Digitally created image of spine and jigsaw puzzle pieces

A Multi-Site Randomized Clinical Trial to Examine the Efficacy and Mechanisms of Immersive Virtual Walking Treatment for Neuropathic Pain in Spinal Cord Injury

Researchers: A/Prof Sylvia Gustin, A/Prof Zina Trost, Corey Shum, A/Prof Mark Bolding, Dr Negin Hesam-Shariati, Prof Philip Siddall, Prof Scott Richards, Dr Elizabeth Richardson, Professor Victor Mark, Professor David Redden

Chronic neuropathic pain (NP) can be a debilitating secondary condition for persons with spinal cord injury (SCI) and effective pharmacological and non-pharmacological treatments remain elusive. This project brings together international experts in basic science and clinical approaches to SCI NP for a rigorous multisite randomized clinical trial to examine the efficacy and mechanisms of an advanced interactive virtual reality (VR) walking intervention (VRWalk). VR walking is a novel extension of established illusory walking/visual feedback therapies and in preliminary studies shows promise to be among the only effective non-pharmacological treatments for SCI NP.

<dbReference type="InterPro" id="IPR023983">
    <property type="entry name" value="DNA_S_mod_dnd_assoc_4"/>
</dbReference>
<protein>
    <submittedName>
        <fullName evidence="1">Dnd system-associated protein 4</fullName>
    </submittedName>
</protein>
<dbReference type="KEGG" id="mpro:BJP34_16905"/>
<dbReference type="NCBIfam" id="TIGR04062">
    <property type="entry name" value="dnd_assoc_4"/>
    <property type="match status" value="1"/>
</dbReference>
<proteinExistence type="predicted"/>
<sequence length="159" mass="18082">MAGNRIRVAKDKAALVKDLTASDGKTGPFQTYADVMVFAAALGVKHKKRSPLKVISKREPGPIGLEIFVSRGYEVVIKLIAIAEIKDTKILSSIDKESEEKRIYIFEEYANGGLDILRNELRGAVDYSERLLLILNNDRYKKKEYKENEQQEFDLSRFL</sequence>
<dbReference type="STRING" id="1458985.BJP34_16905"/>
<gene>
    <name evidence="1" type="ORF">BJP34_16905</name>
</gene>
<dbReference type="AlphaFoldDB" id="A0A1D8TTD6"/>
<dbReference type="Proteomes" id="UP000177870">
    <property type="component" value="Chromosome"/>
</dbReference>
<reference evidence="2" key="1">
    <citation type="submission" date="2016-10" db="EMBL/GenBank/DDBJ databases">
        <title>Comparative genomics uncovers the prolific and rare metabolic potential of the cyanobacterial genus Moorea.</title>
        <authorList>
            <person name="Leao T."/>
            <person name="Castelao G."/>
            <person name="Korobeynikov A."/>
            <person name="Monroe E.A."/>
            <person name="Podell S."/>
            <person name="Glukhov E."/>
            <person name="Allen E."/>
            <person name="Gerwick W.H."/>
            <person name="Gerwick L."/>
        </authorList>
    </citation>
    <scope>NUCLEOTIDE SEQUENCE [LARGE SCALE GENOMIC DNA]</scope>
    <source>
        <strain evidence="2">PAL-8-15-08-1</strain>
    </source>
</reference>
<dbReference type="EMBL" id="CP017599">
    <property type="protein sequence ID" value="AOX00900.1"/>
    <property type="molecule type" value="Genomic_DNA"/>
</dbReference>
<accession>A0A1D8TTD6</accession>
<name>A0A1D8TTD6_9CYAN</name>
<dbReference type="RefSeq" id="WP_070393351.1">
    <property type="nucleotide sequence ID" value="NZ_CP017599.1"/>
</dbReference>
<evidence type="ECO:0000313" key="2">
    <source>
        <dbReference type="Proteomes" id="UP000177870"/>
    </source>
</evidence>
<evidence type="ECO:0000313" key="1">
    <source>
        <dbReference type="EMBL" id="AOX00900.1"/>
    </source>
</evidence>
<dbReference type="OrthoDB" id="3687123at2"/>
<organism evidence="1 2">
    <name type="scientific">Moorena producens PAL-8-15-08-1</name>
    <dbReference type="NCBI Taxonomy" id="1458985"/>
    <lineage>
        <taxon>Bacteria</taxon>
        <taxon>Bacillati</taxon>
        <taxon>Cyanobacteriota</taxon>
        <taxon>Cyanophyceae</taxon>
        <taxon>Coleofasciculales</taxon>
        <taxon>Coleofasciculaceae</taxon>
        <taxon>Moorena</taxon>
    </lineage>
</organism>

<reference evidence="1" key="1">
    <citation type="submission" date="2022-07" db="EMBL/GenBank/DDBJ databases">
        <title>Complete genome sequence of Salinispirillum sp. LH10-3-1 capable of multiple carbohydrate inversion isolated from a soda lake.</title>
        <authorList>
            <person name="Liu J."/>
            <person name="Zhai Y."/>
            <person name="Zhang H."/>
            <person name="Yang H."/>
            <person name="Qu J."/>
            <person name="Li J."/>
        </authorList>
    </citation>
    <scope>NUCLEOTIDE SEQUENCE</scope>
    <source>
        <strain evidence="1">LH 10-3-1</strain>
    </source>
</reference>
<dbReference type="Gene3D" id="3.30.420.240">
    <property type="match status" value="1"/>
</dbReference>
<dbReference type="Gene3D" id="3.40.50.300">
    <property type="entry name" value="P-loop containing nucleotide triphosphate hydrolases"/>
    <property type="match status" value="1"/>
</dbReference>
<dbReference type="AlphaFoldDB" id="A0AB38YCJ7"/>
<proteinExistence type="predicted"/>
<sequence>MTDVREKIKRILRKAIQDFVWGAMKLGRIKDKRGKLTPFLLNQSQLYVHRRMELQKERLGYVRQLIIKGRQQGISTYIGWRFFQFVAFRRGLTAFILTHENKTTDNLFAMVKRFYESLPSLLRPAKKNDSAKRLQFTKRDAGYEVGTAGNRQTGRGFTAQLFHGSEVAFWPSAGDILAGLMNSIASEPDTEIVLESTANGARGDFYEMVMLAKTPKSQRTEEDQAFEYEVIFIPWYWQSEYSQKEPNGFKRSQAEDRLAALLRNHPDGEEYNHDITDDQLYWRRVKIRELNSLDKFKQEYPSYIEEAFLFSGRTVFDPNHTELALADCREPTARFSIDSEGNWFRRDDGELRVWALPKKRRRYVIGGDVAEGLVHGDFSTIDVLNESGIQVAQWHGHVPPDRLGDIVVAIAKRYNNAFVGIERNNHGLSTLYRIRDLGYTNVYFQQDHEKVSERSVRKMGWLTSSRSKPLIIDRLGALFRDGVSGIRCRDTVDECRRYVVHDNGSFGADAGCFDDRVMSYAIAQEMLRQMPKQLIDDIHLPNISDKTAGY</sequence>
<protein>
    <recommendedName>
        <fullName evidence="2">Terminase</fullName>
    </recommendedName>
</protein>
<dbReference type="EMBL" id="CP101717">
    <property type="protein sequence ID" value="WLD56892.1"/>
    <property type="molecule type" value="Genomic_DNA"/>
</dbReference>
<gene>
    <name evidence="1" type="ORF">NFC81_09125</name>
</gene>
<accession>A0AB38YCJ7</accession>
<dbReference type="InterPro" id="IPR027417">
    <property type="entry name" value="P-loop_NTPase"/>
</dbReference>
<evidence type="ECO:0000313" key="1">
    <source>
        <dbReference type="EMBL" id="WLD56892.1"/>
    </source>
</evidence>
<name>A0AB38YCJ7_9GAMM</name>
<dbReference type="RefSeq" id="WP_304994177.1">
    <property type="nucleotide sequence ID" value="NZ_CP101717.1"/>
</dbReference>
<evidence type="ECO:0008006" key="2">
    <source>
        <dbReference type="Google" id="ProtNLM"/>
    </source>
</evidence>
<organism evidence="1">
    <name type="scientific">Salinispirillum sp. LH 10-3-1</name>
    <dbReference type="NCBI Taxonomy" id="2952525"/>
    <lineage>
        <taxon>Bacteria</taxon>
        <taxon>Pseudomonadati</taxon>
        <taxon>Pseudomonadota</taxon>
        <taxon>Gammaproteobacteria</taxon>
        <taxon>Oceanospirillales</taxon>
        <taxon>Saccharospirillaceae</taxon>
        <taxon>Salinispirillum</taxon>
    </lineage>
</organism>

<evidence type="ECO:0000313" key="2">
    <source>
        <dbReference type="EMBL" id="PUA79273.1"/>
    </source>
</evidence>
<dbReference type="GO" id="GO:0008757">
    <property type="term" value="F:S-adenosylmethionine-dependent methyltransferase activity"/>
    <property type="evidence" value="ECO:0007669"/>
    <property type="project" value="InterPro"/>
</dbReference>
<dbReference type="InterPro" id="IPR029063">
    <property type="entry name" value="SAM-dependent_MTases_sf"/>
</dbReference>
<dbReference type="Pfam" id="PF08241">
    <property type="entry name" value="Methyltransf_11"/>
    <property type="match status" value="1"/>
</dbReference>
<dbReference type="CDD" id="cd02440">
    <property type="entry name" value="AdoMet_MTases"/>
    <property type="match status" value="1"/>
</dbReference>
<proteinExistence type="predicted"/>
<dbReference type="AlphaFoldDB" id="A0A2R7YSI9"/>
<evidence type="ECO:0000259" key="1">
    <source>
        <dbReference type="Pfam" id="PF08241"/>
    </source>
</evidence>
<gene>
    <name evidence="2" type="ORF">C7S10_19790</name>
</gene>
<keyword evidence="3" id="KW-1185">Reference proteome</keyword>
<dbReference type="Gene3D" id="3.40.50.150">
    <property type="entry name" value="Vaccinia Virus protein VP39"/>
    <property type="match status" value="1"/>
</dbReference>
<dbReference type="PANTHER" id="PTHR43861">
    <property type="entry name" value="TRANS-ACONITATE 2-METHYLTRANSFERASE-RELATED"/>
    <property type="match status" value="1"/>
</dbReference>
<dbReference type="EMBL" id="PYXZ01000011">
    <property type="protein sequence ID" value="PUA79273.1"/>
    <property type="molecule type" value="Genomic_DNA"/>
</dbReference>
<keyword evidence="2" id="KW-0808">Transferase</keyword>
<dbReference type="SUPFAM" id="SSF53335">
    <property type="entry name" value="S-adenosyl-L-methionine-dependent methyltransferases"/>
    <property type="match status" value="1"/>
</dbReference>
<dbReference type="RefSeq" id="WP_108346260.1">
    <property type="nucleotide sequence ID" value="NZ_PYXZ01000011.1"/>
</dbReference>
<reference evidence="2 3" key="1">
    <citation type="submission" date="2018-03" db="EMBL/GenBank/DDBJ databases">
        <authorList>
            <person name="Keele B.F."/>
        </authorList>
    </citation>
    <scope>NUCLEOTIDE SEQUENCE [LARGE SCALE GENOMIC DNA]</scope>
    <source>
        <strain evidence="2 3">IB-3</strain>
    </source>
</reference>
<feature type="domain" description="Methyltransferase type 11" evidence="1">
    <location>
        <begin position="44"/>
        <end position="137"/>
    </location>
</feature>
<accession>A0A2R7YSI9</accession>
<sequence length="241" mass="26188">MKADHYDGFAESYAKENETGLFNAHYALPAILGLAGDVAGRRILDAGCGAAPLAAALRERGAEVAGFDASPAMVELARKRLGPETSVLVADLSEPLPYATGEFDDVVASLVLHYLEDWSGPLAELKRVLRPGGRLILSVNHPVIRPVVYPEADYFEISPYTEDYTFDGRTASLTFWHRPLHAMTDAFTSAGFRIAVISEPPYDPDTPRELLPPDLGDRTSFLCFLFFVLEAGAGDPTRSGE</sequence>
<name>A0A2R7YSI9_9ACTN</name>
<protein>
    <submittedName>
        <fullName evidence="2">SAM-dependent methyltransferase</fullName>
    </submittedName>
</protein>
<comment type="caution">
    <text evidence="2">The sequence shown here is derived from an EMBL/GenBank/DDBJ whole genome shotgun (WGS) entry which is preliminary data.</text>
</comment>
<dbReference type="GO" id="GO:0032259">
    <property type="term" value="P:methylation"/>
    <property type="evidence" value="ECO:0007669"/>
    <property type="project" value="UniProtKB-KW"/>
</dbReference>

While understanding neurochemical, functional, and structural brain mediators is essential to validation, refinement, and generalization of promising interventions, no study combining SCI NP treatment with concurrent examination of underlying cortical processes has been conducted to date. Our project addresses this crucial gap in SCI NP treatment literature by implementing the first Multisite Randomized Controlled Trial (RCT) that will use novel virtual technology and brain imaging analysis to examine the efficacy of the virtual walking intervention and identify/quantify the precise neuroplastic mechanisms through which the intervention exerts its effect.

The proposed study is a critical integration of clinical, biological, and technological advancements in SCI NP research and is expected to provide a foundation for a programmatic line of SCI NP and rehabilitation research that has tangible implications for the scientific community as well as individuals, including veterans, living with SCI NP.